The weather was overcast when we wandered downstairs for breakfast, joining the rest of the B&Bers. We were seated on their lovely terrace behind the house, but I was rather suspect of the ominous- looking clouds. Not long after we’d finished our croissants and yoghurt, my suspicions were confirmed as the clouds opened up, letting out some torrential rain. We helped our hostess grab her cloth placemats before running inside. After woefully looking out at the rain for a time, we opted to postpone our plans for a bit and catch up on some internet and reading. The rain pounded down heavily for several hours. However, we were quite content to wait it out and enjoy the peace and quiet (traipsing around in the pouring rain is not my idea of a good time).
By lunchtime, the rain had reduced itself to a light drizzle, so we decided to venture out. We made our way to the nearby town of Blois. Amazingly, as we wound our way through and found a parking spot, the sun made its appearance. Fabulous timing! I wanted to try and take a look at the city from a distance, so we took a walk down in the general direction of the river, passing an impressively large cathedral on the way. The breeze along the Loire was refreshing, as we wandered over to the bridge for a few pictures. From there, we took a walk through the city to find a bit of lunch. Blois is a pretty town, reminding me a little bit of Paris for some reason. After a sandwich and quiche, D and I headed up to the tourism office to grab a map before heading over to the Chateau de Blois.
This particular chateau was a bit different than the others we’d been to, perhaps because was actually built within the city itself rather than being on an estate somewhere. The façade of the entrance was a handsome combination of brick and mortar. Apparently, the chateau was an amalgamation of several different architectural styles, reflecting its multitude of residents. Upon entry into the courtyard, we were greeted with a very impressive-looking spiral staircase. While much of the chateau had been turned into a museum, perhaps one of its most decorated and elaborate features was its walls, which were quite fancifully painted. There were several rooms, including the king’s bedchamber, the retained furniture dressing, but much of the interesting décor came from the walls themselves oddly enough. After making our way through the chateau, we headed back to the car to determine our game plan. Strangely, we were both feeling somewhat tired (methinks tiredness comes on more frequently towards the end of one’s trip), so we decided to forego wandering around the city some more and head back to the house.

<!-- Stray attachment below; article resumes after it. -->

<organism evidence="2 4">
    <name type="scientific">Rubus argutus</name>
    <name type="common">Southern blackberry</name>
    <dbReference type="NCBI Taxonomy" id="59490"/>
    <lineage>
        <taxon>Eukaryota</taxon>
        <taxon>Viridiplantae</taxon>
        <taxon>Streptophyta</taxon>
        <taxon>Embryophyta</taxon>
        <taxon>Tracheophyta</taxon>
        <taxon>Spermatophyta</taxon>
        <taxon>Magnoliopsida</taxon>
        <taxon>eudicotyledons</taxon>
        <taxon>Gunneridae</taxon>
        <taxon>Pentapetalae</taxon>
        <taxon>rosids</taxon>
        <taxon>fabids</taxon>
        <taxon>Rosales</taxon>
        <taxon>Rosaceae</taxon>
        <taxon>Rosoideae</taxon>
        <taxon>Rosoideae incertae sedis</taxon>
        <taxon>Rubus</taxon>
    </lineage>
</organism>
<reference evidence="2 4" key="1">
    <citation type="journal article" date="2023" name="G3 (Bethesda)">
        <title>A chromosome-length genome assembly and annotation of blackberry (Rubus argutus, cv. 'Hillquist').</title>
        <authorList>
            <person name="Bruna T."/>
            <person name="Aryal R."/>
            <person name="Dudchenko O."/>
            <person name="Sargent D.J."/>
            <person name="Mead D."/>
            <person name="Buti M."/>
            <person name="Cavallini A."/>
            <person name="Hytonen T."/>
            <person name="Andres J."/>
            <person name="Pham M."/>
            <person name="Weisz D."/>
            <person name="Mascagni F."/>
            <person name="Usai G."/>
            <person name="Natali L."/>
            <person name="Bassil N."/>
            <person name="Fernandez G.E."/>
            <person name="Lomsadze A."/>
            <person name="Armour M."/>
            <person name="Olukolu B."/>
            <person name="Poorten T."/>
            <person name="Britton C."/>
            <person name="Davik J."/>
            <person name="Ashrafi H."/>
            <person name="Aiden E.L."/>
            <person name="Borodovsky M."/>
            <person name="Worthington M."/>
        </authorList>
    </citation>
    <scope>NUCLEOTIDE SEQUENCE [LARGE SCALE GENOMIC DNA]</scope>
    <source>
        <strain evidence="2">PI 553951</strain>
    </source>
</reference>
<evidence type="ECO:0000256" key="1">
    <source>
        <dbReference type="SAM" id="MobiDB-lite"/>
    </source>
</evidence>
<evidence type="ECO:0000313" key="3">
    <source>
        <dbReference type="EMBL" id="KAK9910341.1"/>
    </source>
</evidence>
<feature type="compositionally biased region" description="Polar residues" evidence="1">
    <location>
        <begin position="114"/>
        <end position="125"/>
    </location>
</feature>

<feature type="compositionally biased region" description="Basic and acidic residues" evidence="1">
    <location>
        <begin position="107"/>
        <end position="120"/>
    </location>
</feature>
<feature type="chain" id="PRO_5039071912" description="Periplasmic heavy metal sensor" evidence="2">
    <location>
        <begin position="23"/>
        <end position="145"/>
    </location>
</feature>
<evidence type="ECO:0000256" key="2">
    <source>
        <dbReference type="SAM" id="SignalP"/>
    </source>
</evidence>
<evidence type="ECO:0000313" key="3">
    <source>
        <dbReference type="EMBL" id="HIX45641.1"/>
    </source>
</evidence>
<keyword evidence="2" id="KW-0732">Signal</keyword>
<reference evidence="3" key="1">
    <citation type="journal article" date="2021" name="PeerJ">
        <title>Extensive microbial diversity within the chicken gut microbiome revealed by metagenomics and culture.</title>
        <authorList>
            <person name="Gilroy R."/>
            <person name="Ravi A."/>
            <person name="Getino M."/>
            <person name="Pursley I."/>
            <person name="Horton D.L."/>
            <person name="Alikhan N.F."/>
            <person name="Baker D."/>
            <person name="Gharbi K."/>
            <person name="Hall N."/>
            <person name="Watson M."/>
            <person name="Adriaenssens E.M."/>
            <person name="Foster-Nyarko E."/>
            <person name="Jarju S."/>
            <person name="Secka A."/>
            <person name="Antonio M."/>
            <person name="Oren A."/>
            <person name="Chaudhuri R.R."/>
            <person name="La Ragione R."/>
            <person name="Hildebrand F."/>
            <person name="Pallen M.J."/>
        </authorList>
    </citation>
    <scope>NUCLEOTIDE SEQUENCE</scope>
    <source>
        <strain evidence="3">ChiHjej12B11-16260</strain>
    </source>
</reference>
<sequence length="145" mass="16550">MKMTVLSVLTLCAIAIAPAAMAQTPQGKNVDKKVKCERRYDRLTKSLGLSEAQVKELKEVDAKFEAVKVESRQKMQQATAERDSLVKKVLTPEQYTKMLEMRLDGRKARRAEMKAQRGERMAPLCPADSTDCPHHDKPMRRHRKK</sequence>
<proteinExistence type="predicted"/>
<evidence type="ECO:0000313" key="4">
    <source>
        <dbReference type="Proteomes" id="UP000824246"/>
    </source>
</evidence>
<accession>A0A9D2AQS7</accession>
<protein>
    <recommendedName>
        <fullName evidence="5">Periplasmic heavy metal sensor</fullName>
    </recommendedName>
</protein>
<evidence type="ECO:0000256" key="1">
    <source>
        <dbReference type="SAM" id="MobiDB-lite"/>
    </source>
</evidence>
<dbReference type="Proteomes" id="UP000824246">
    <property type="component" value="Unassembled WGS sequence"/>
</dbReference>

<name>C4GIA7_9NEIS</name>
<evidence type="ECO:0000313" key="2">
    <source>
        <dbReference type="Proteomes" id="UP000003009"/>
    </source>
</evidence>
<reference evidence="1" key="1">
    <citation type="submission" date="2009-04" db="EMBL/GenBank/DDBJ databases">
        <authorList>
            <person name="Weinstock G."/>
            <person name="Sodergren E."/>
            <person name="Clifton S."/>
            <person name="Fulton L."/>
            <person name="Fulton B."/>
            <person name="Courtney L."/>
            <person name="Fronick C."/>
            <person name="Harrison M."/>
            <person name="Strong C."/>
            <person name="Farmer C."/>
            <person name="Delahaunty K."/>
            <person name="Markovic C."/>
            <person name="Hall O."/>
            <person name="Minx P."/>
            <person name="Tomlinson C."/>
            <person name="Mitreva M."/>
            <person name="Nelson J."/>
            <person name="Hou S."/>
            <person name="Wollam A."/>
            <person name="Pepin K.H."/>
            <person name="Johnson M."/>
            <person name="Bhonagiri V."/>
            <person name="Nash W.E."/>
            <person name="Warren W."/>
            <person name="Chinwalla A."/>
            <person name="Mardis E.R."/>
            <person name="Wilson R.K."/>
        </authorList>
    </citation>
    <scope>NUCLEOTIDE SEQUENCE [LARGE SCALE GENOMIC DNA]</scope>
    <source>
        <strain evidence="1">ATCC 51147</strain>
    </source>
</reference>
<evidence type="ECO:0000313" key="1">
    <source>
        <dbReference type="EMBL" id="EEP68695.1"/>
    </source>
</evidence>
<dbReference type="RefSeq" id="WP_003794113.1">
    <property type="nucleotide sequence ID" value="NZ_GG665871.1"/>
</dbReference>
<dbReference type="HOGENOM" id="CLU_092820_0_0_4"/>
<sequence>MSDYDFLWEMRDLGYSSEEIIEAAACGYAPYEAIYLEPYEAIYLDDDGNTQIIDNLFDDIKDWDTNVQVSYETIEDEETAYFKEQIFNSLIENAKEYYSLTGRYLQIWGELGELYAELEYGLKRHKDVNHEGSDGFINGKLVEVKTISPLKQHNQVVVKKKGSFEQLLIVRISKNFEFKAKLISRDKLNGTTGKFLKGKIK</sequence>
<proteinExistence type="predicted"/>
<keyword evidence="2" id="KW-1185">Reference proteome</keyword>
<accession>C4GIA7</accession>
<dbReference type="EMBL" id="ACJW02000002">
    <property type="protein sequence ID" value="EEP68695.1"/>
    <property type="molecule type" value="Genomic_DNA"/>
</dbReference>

So we napped and read and lounged, and eventually mustered up some energy to find dinner. In the lobby of our B&B, our hostess had provided sample menus from several restaurants in the area. Oddly enough, we both liked the menu from a restaurant at the nearby golf club. It was a short drive to the restaurant, and we were soon being escorted to our table on the terrace overlooking the green. As we had decided to get an early dinner (which in France means 7 pm), we had the place to ourselves. Despite my reservations about eating at a golf club, which seemed somehow weird to do in France, the food was excellent. We started off dinner with Kir aperitifs (mine with peach liqueur, and D’s with raspberry). D had a terrine of rabbit, and I had a tasty goat cheese mousse with tomatoes and artichoke hearts. For our main course, D sampled their lamb shank, and I had white fish in a velouté sauce. All in all, it was an excellent meal. We saw the tiniest little frog trying to make its way across the restaurant (it couldn’t have been bigger than my nail), that I safely transported back to the grass, so it wouldn’t get stepped on. I’d done my civic duty!